5 blogs that became brands
Blogs are personal diaries. Until they aren’t. Many successful bloggers started simply by documenting their passions. Now, they’re employed with advertising revenues, book deals, fashion deals, and yes, they are powerful brands.
This week, Pressboard is breaking down 5 mega-successful blogs. Why are they successful and what can we learn from them to apply to our own company blogs.
Every tech startup wants to be covered by TechCrunch. It’s the undisputable source for everything tech and new. Founder Michael Arrington is known as the prophet of Silicon Valley for his ability.
TechCrunch Disrupt is a make-or-break event for some startups. TechCrunch Disrupt is an event that keeps TechCrunch relevant all year long.
Lesson: Curate a recurring event that brings credibility for other companies, not only your own.
With a Marc Jacobs bag named after him BB Bag, Bryanboy is the ultimate fashion blogger. Want your brand to become relevant for the masses? You need Bryanboy to approve it.
Some companies built credibility by releasing whitepapers. Some industries, such as fashion, are not conducive to such formalities. Instead, a photo of an influential holding your product can be just the ticket to a thousand words and a thousand orders.
Lesson: Find your industry’s influencers and study them. What sorts of products or services do they promote? How can you get on his or her radar?
Mashable is a unique website because unlike most successful blogs, it’s not one with a narrow niche. The Mashable slogan, “the leading source of news, information & resources for the Connected Generation,” is intentionally vague. On any given day, Mashable produces content that educates and informs from Turkey to small town USA. The content gets to the nugget of the story in the first sentence then expands from there. It’s the ultimate news site of the Internet because it’s just that—mashable and shareable.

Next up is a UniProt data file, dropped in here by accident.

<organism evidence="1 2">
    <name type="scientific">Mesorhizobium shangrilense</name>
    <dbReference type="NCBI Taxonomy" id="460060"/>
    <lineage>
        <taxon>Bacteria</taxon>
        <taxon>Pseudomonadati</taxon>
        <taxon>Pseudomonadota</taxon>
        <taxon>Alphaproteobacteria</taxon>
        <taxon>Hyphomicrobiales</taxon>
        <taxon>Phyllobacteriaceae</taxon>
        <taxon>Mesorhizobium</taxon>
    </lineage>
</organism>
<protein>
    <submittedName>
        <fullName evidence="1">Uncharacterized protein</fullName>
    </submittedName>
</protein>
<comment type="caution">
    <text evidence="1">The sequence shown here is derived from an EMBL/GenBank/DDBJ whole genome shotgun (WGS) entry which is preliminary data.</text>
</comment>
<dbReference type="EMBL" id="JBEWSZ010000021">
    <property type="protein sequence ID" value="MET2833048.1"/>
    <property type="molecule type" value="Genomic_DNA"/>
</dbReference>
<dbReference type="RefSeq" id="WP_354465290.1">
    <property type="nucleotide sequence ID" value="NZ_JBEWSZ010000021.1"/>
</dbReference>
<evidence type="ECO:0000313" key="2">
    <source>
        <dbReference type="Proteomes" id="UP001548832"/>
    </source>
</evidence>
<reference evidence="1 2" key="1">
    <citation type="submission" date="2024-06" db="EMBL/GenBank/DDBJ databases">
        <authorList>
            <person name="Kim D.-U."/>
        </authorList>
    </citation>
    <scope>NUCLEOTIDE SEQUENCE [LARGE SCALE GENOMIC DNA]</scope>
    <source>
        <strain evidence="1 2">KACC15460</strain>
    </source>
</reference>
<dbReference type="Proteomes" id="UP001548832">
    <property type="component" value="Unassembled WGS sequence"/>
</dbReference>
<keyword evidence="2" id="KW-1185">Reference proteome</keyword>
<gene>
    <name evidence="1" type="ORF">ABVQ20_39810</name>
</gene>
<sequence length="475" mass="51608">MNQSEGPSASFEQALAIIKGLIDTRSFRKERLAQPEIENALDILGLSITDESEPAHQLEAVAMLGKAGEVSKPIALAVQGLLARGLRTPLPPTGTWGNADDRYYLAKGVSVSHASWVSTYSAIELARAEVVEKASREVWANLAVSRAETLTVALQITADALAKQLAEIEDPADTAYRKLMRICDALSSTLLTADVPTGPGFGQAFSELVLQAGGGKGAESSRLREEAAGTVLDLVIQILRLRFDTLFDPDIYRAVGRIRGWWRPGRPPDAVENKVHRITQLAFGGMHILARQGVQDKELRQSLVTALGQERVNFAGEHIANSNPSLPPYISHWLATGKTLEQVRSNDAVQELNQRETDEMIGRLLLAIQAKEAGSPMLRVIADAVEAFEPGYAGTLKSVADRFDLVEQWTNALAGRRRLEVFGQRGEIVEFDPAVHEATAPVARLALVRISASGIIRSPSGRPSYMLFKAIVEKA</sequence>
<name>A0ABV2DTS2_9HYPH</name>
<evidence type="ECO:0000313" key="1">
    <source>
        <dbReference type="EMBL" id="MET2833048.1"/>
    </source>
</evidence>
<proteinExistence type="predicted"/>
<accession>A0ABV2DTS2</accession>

Mashable has also successfully incorporated sponsored stories onto the blog. We covered them in our Top 5 Brand and Publisher Collaborations. Their ability to use sponsors to create unique content makes them an especially powerful brand.
Lesson: Who can you partner with to find a larger audience? Collaborations can be the perfect way to expand your reach as a new brand.
Perhaps more notorious than famous, Perez Hilton makes millions talking about, and creating, celebrity gossip. The man behind it, Mario Armando Lavandeira, Jr., holds vast influence over which celebrities will become the hot new thing. A Perez Hilton-approved new artist can hit the big time. Just ask Lady Gaga. It might be fluff to you but PerezHilton.com is the blog on celebrity gossip.
Lesson: The Internet has re-defined who can be an authority. No longer does a website need to be a faceless organization to be considered an authority on even the most niche topics. For your company blog, should the writer become the face of it? It’s certainly something to consider.
Humans of New York (HONY) is a nostalgic Tumblr blog built entirely about photographs is captivating in its simplicity. Started in 2010, Brandon Stanton, walks the streets of New York taking photos of those he finds interesting. Gradually, he began to add their stories to the photos he posted on his blog. It’s refreshingly endearing in its purpose to share the stories and photographs of people from all walks of life.
One bestselling book later and Brandon is now on a tour dubbed “Humans of New York UN World Tour” where he documents the lives of people around the world. Now serving a greater purpose than the stories of regular New Yorkers, HONY continues to be a place free of snark or jadedness.
Lesson: A simple concept with a genuine purpose connects best with an audience. Readers can see behind a marketing scheme. Create genuine content and add a little soul to it.
John and Sherry Petersik at Young House Love (YHL) have accomplished what every DIY blogger dreams of accomplishing: They make their living off of blogging (Their bestselling eponymous book and YHL-branded products at Target probably didn’t hurt either).
YHL is a blog where DIY bloggers or wanna-be DIY bloggers learn how to spruce up their homes, themselves and on the cheap. If there’s a new home improvement product on the market, YHL will probably test it out and give you their honest review about it. It’s the Internet’s version of the Good Housekeeping Seal.
Lesson: If you believe in your product, send it to people who will broadcast their honest opinions about it. Be careful though. The transparency of this format means that negative reviews can happen too.
What do these powerful blogs have in common? Perhaps most poignantly, they are the authorities of their industry. Their readers come to these websites for the source of information. Although we might not think of TechCrunch or Mashable as blogs anymore, they started out from those humble beginnings with big dreams and a purpose.
All blogs have to start somewhere. Just because your company blog has a small audience now, it doesn’t mean it shouldn’t have a purpose and authority. Start small and build up, learning from these blog giants along the way.
Have a company blog you think is worth sharing on Pressboard? Share with us @Pressboard
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